If you follow my blog you know that I have no fear of things like butter, bacon, eggs and whole, raw milk. You could say I EAT A LOT of fat and protein. I’ve never counted a calorie in my life. A normal plate of food for me is what others would certainly call a “generous helping.” My roommate is constantly amazed at how much I can eat.
But if you were to meet me in person, I guarantee the first thought that would go through your head.
“Wow, dude, you’re skinny.”
And skinny is an understatement.
Let’s put it this way. The last person I told what I weighed reacted with such shock that he actually accused me of being anorexic. Swear to god. It was a friend and he was genuinely concerned for my health and suggested I seek help.
THAT is how underweight I am.
But it’s ALWAYS been that way. I could never gain an ounce no matter how much I ate. For those of you who’d like to lose a few pounds, you don’t have to say it in the comments – I’d LOVE to take some off your hands (or maybe your stomach or hips).
As I got into my teenage years, of course I became more self-conscious about it. So I started lifting weights. To make a long story short, I gained about 20 pounds of muscle between my middle teenage years and early 20s. However, there was a price to pay. I overdid it at times, never paid attention to correct form and developed some debilitating back pain.
So I quit. I started doing yoga and pretty soon after, the back pain was gone. But it didn’t take long to lose the entire 20 pounds of muscle. Within a year or so that was gone as well.
As I got into my late 20s, I got more into meditation and eastern spirituality and let’s just say that having a muscular physique didn’t seem to matter as much anymore.
But I can’t say I ever became fully free of caring about my appearance. Living in image-conscious America, it’s almost impossible.
“Craig, you NEED to gain weight.”
“Craig, you are SO skinny dude. Eat something.”
“Are you a vegan?”
Regular comments like these have certainly kept me self-conscious about it through the years. And of course, I see the looks on people faces even when they don’t say anything. And I see myself in the mirror and can’t help but think the same thing.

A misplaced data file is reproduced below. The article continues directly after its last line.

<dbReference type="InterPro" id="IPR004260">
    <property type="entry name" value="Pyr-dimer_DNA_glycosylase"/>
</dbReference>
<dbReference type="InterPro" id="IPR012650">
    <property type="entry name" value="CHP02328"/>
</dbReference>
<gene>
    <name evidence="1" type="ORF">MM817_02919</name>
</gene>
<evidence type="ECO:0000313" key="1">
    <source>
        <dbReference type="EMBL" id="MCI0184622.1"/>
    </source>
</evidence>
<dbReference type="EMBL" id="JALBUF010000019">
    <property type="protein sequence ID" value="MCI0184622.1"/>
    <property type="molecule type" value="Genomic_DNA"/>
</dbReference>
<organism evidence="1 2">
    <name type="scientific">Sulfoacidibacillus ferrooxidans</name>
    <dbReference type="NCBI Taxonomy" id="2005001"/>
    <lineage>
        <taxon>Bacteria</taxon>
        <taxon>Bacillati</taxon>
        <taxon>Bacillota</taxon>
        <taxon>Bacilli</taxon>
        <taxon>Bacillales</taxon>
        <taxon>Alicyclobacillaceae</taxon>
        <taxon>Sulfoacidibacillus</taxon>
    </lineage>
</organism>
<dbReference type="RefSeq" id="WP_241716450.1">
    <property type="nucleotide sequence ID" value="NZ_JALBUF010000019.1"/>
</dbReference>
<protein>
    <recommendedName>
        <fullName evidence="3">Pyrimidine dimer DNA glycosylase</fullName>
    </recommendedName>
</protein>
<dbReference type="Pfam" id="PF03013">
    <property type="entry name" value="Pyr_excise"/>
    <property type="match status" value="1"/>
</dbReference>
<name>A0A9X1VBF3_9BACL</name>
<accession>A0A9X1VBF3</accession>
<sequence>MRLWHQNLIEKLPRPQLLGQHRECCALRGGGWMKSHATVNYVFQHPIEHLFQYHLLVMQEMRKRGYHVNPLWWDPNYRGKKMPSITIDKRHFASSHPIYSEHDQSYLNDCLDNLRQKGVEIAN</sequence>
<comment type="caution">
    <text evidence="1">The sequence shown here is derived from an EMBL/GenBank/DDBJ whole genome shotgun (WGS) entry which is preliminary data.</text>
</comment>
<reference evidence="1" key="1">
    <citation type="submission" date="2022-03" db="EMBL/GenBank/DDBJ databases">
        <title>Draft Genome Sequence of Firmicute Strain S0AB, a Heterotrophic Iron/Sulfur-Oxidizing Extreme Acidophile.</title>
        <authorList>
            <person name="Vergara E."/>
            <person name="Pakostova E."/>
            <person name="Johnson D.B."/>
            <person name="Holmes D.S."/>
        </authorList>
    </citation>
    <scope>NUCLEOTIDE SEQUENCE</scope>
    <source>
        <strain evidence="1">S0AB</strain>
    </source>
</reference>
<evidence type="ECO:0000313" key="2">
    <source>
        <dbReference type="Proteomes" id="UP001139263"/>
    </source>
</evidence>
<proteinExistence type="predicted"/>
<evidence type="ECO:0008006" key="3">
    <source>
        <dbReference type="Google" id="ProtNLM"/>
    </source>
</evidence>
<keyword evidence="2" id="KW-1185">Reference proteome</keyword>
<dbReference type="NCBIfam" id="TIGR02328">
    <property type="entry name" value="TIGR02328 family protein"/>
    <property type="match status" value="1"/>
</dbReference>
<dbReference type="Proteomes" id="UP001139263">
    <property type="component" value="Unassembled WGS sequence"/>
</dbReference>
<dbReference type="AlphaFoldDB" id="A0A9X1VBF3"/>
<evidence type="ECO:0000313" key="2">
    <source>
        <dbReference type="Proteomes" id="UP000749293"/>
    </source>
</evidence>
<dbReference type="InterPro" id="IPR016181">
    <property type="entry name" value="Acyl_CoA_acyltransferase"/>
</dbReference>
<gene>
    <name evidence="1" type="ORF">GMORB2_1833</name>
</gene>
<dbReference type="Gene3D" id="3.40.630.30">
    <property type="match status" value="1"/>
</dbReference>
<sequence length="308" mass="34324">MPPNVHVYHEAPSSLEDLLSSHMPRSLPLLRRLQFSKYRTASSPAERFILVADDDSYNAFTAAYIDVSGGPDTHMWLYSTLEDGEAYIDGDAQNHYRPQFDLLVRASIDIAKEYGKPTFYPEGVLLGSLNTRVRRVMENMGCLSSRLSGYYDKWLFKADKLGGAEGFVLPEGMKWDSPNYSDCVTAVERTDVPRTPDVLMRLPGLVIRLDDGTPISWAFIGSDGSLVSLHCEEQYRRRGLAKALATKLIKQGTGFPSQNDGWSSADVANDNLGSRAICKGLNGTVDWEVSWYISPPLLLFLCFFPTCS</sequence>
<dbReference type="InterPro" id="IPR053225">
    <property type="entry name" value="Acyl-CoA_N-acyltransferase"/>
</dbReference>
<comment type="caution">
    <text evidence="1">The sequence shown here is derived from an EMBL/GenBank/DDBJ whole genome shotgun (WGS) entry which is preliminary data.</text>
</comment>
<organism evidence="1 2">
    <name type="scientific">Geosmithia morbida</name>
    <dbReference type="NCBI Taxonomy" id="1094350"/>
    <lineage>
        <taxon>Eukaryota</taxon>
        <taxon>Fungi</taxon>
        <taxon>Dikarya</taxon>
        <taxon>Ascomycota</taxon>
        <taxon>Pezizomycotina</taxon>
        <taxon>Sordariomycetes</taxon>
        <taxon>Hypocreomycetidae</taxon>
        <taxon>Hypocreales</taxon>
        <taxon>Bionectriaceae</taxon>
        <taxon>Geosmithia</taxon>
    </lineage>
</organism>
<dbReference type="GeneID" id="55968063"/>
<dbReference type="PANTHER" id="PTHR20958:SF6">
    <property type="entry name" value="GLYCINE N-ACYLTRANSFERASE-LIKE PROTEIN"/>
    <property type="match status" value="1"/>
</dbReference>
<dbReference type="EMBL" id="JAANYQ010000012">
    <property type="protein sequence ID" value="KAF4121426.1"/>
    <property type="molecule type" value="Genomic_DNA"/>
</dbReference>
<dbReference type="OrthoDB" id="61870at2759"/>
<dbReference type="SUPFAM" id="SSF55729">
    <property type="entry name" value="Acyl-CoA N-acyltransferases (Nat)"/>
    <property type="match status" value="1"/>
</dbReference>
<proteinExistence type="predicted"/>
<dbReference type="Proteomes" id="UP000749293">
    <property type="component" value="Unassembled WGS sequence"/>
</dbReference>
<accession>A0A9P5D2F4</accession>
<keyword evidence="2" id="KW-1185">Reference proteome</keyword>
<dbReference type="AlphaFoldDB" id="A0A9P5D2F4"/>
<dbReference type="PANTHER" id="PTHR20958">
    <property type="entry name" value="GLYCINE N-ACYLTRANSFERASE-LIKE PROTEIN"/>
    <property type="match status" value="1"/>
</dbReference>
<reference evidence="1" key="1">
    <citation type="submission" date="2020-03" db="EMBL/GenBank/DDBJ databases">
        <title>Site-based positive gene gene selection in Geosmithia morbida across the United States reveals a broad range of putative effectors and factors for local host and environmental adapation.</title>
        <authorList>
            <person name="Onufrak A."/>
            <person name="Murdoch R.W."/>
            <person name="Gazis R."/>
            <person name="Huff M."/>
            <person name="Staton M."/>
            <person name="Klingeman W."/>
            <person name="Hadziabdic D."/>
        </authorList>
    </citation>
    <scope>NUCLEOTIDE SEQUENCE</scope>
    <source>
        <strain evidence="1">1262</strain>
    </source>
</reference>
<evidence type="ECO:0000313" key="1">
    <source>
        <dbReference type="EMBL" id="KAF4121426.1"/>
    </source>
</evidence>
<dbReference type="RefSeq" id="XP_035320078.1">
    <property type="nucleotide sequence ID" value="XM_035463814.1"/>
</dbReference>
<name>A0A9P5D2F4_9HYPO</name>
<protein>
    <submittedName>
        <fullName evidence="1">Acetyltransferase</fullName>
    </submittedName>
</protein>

“Damn Craig, you NEED to gain some weight,” I often say to myself.
Knowing full well that food will not do it for me no matter what or how much I eat, I have started lifting weights again in the past few years. But it usually doesn’t last long. I start. I stop. I start again. Stop again.
God I hate lifting weights.
These days, an hour spent walking the dog, outside, watching her run around and play with other dogs easily trumps an hour spent inside, in a dark basement, lifting weights by myself.
But the purpose of this post is not to expose all my silly insecurities around my appearance but rather to explore why I’ve inherited the body of what my college friend jokingly-but-not-so jokingly described as a “pre-pubescent member of the US women’s gymnastics team.”
So before I go any further, please don’t tell me that I just need to love my body as it is (unless you want me to vomit all over myself). It makes my skin scrawl and it makes me think of this sorta stuff.
I’ll never forget this one day in health class during my senior year of high school. The teacher, Mr. Anacreonte, was discussing different growth patterns in boys and girls and he was saying that some boys naturally develop later than others. He used me as the obvious example of someone who had not developed as other boys in my class, but that I would in time. Even though I’d been lifting weights for two years at that point to compensate (at least muscle-wise), I was still clearly in the “not fully developed” category.
If I ran into Mr. Anacreonte today, I’d say, “Still waiting!”
It just never happened. I never filled out. I always just assumed it was genetics. That is, until I came across the research of Dr. Weston Price and Dr. Francis Pottenger.
Reading their research for the first time was like finding the holy grail of nutritional truth. Things clicked for the first time and it was all so shockingly and somewhat depressingly clear.
Dr. Price, in his travels around the earth in the 1930s, was one of the first to make the connection between poor nutrition and physical degeneration. Populations on their native diet maintained robust health and a good indication of that was their bone structure, including their dental presentation. Populations that started consuming the “foods of commerce” – white flour, white sugar, vegetable oils, etc. – showed more evidence of bone and dental problems. Succeeding generations showed the most evidence of physical degeneration.
Dr. Pottenger saw the exact same parallels with his famous cat feeding studies.
Though my family is small in stature, NOBODY on either side of my family has the thinness in bone structure that I do. Well, except for one person – my sister. Growing up in the 70s and 80s, we were the first generation that grew up almost 100% on processed food.
Cheerios, factory farm-raised animal products, junk food snack products, canned soups, junky luncheon meats and refined flour bakery products were the staples. School lunches were an atrocity (as they still are today). And I didn’t realize it until years later but I was an absolute sugar fiend. I could probably write a thesis on the different flavors, textures and bubble gum-blowing potentialities (Bubbalicious was the best) of the chewing gum brands from the 1980s. I was a total expert.